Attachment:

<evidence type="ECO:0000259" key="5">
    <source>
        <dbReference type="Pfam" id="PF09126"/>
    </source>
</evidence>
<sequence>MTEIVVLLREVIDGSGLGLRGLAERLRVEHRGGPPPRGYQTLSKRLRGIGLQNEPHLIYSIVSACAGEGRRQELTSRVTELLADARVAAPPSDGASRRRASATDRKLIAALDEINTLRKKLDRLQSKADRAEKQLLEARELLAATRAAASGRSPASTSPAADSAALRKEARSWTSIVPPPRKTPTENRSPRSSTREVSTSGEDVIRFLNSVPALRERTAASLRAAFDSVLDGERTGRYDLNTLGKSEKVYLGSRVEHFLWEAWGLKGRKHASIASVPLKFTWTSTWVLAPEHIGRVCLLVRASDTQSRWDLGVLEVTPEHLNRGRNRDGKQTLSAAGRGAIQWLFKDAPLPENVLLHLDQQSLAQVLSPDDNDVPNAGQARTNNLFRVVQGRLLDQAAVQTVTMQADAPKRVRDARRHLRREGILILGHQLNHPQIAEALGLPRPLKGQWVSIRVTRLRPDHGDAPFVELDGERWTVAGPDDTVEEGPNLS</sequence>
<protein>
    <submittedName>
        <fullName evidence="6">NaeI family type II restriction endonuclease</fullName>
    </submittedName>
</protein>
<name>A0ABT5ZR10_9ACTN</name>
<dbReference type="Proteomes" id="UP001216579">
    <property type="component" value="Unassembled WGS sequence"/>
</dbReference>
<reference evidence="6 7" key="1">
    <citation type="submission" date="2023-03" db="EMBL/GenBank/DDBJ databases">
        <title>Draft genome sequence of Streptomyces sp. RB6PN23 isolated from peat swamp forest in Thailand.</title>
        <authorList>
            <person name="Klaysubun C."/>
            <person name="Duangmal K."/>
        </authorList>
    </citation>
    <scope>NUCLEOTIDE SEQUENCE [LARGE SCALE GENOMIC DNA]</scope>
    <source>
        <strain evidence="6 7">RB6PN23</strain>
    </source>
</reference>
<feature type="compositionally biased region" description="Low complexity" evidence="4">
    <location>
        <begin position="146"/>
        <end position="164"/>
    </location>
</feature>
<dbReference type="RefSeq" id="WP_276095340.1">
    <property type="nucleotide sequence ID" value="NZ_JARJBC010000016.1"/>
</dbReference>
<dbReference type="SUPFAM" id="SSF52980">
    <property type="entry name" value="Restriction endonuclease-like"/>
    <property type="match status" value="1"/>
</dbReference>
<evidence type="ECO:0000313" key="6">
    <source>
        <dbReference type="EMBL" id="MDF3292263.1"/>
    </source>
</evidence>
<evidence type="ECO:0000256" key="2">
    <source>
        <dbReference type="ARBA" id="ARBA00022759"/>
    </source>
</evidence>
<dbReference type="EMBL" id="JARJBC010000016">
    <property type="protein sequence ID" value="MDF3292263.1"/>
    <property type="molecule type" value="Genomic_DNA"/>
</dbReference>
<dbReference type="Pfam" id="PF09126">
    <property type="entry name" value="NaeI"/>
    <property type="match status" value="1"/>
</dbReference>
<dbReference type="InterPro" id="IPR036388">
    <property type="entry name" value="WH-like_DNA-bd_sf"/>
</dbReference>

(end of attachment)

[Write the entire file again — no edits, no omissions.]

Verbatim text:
<evidence type="ECO:0000259" key="5">
    <source>
        <dbReference type="Pfam" id="PF09126"/>
    </source>
</evidence>
<sequence>MTEIVVLLREVIDGSGLGLRGLAERLRVEHRGGPPPRGYQTLSKRLRGIGLQNEPHLIYSIVSACAGEGRRQELTSRVTELLADARVAAPPSDGASRRRASATDRKLIAALDEINTLRKKLDRLQSKADRAEKQLLEARELLAATRAAASGRSPASTSPAADSAALRKEARSWTSIVPPPRKTPTENRSPRSSTREVSTSGEDVIRFLNSVPALRERTAASLRAAFDSVLDGERTGRYDLNTLGKSEKVYLGSRVEHFLWEAWGLKGRKHASIASVPLKFTWTSTWVLAPEHIGRVCLLVRASDTQSRWDLGVLEVTPEHLNRGRNRDGKQTLSAAGRGAIQWLFKDAPLPENVLLHLDQQSLAQVLSPDDNDVPNAGQARTNNLFRVVQGRLLDQAAVQTVTMQADAPKRVRDARRHLRREGILILGHQLNHPQIAEALGLPRPLKGQWVSIRVTRLRPDHGDAPFVELDGERWTVAGPDDTVEEGPNLS</sequence>
<protein>
    <submittedName>
        <fullName evidence="6">NaeI family type II restriction endonuclease</fullName>
    </submittedName>
</protein>
<name>A0ABT5ZR10_9ACTN</name>
<dbReference type="Proteomes" id="UP001216579">
    <property type="component" value="Unassembled WGS sequence"/>
</dbReference>
<reference evidence="6 7" key="1">
    <citation type="submission" date="2023-03" db="EMBL/GenBank/DDBJ databases">
        <title>Draft genome sequence of Streptomyces sp. RB6PN23 isolated from peat swamp forest in Thailand.</title>
        <authorList>
            <person name="Klaysubun C."/>
            <person name="Duangmal K."/>
        </authorList>
    </citation>
    <scope>NUCLEOTIDE SEQUENCE [LARGE SCALE GENOMIC DNA]</scope>
    <source>
        <strain evidence="6 7">RB6PN23</strain>
    </source>
</reference>
<feature type="compositionally biased region" description="Low complexity" evidence="4">
    <location>
        <begin position="146"/>
        <end position="164"/>
    </location>
</feature>
<dbReference type="RefSeq" id="WP_276095340.1">
    <property type="nucleotide sequence ID" value="NZ_JARJBC010000016.1"/>
</dbReference>
<dbReference type="SUPFAM" id="SSF52980">
    <property type="entry name" value="Restriction endonuclease-like"/>
    <property type="match status" value="1"/>
</dbReference>
<evidence type="ECO:0000313" key="6">
    <source>
        <dbReference type="EMBL" id="MDF3292263.1"/>
    </source>
</evidence>
<evidence type="ECO:0000256" key="2">
    <source>
        <dbReference type="ARBA" id="ARBA00022759"/>
    </source>
</evidence>
<dbReference type="EMBL" id="JARJBC010000016">
    <property type="protein sequence ID" value="MDF3292263.1"/>
    <property type="molecule type" value="Genomic_DNA"/>
</dbReference>
<dbReference type="Pfam" id="PF09126">
    <property type="entry name" value="NaeI"/>
    <property type="match status" value="1"/>
</dbReference>
<dbReference type="InterPro" id="IPR036388">
    <property type="entry name" value="WH-like_DNA-bd_sf"/>
</dbReference>